Assisted dying law improves California’s end-of-life care
Physicians across California say that since the introduction of the End Of Life Option Act 2016 conversations that health workers are having with patients are leading to patients’ fears and needs around dying being addressed better than ever before. They say the law has improved medical care for sick patients, even those who don’t take choose an assisted death. Sometimes doctors end up adjusting patients’ medicines or treatments because patients hadn’t before expressed how much pain they were in. Some patients decide to go on hospice earlier than they would have otherwise.
“I think what this new law has done, it’s really a reminder we need to do a much better job with caring for people through the end of life,” said said Lori Dangberg, vice president of the Alliance of Catholic Health Care in California.
Doctors have sometimes struggled to talk about dying with patients. According to a 2015 Kaiser Family Foundation survey , 89% people believe doctors should discuss end-of-life care with patients, but only 17% had had such a conversation with their health care provider. But now, physicians say patients are curious about the law and asking about it, which provides them an opportunity to have these frank discussions. “Not everyone who’s talking about this is saying, ‘I want this medication.’ They’re saying, ‘I’m suffering’ or ‘I’m worried about suffering’ and that becomes the conversation starter … and it might not come up in any other way,” said Anne Coscarelli, clinical psychologist and director of Simms/Mann-UCLA Center for Integrative Oncology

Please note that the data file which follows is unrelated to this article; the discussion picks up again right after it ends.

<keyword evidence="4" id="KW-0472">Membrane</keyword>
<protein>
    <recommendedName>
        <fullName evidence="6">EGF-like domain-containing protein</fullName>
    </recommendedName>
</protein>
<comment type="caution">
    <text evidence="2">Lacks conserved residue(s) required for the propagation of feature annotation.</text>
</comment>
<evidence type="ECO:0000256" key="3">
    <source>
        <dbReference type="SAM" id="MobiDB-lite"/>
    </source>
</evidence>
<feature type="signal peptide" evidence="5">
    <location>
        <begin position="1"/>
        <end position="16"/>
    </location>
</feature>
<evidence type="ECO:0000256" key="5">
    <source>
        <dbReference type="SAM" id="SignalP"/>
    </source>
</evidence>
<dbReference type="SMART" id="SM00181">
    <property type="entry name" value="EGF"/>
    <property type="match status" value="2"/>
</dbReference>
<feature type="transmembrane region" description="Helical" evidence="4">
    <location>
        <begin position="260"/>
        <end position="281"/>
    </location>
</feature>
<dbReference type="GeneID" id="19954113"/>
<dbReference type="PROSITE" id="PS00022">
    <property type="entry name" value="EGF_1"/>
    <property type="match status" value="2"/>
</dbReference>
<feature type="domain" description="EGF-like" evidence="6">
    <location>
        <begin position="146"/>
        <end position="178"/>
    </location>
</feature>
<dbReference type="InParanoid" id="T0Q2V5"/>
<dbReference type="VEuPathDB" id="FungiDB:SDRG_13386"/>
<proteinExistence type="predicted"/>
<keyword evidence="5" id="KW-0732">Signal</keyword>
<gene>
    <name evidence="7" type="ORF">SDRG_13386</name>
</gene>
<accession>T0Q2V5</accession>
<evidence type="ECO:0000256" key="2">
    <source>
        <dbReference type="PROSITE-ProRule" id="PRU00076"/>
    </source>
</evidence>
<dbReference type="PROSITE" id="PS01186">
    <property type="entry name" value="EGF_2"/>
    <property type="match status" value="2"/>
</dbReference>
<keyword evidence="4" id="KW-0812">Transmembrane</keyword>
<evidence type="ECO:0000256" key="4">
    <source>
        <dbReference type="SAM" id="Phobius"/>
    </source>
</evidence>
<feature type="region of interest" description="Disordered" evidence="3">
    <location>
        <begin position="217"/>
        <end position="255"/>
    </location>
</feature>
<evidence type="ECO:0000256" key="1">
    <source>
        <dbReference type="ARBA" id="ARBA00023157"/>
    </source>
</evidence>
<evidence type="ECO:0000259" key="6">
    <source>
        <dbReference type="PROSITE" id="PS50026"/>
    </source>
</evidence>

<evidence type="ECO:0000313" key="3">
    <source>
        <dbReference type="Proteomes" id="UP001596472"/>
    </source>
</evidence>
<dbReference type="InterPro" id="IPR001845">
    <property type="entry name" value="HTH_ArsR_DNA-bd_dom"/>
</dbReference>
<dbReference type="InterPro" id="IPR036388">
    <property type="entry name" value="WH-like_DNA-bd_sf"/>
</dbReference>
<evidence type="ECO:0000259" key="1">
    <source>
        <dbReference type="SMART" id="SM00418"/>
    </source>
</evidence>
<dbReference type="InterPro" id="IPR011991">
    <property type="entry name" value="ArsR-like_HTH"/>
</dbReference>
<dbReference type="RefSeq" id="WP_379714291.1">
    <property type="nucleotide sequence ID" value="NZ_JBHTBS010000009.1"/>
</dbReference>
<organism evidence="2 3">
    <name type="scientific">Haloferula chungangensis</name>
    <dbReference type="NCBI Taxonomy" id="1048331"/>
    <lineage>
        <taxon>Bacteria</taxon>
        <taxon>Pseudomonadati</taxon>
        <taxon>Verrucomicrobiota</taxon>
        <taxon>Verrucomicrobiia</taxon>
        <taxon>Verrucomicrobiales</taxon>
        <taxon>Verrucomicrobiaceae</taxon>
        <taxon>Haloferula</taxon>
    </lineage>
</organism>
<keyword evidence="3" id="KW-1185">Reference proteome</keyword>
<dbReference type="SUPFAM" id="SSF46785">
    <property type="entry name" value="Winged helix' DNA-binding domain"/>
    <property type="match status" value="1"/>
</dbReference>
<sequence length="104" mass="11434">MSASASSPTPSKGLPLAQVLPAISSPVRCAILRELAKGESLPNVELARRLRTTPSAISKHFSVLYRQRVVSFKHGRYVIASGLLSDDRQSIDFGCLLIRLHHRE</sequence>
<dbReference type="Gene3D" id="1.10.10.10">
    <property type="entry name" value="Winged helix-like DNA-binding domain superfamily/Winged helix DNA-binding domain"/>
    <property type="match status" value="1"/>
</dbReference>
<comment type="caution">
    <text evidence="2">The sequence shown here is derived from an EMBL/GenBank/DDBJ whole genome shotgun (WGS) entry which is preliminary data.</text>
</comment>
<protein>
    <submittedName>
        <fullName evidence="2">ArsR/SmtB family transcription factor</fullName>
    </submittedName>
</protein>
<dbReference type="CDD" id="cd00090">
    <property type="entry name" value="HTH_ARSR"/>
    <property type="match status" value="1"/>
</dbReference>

The experience in California in the first year of operation of the End Of Life Option Act 2016, mirrors reports from Oregon, where the Death With Dignity Act 1997 lead to improvements in end-of-life care. Oregon is now the best state in which to die, according to a study ‘Lessons from Oregon in Embracing Complexity in End-of-Life Care’ published in the New England Journal of Medicine on 16 March 2017. This message was also given by Dr Leigh Dolin, past President of the Oregon Medical Association, who has recently met with NSW MPs to speak to them about the experience in Oregon over the last two decades – click for short videos of Dr Leigh Dolin 11 August 2017.
Meanwhile the first formal report on the operation of the Californian End Of Life Option Act 2016 has verified that the law is being used sparingly, with assisted deaths under the Act representing 0.06 percent of all deaths in the state. No issues were reported with the use of the law and the conclusion was made that California’s new assisted dying law is working as intended, providing peace of mind, comfort, and control at the end of life to dying Californians. Click for more details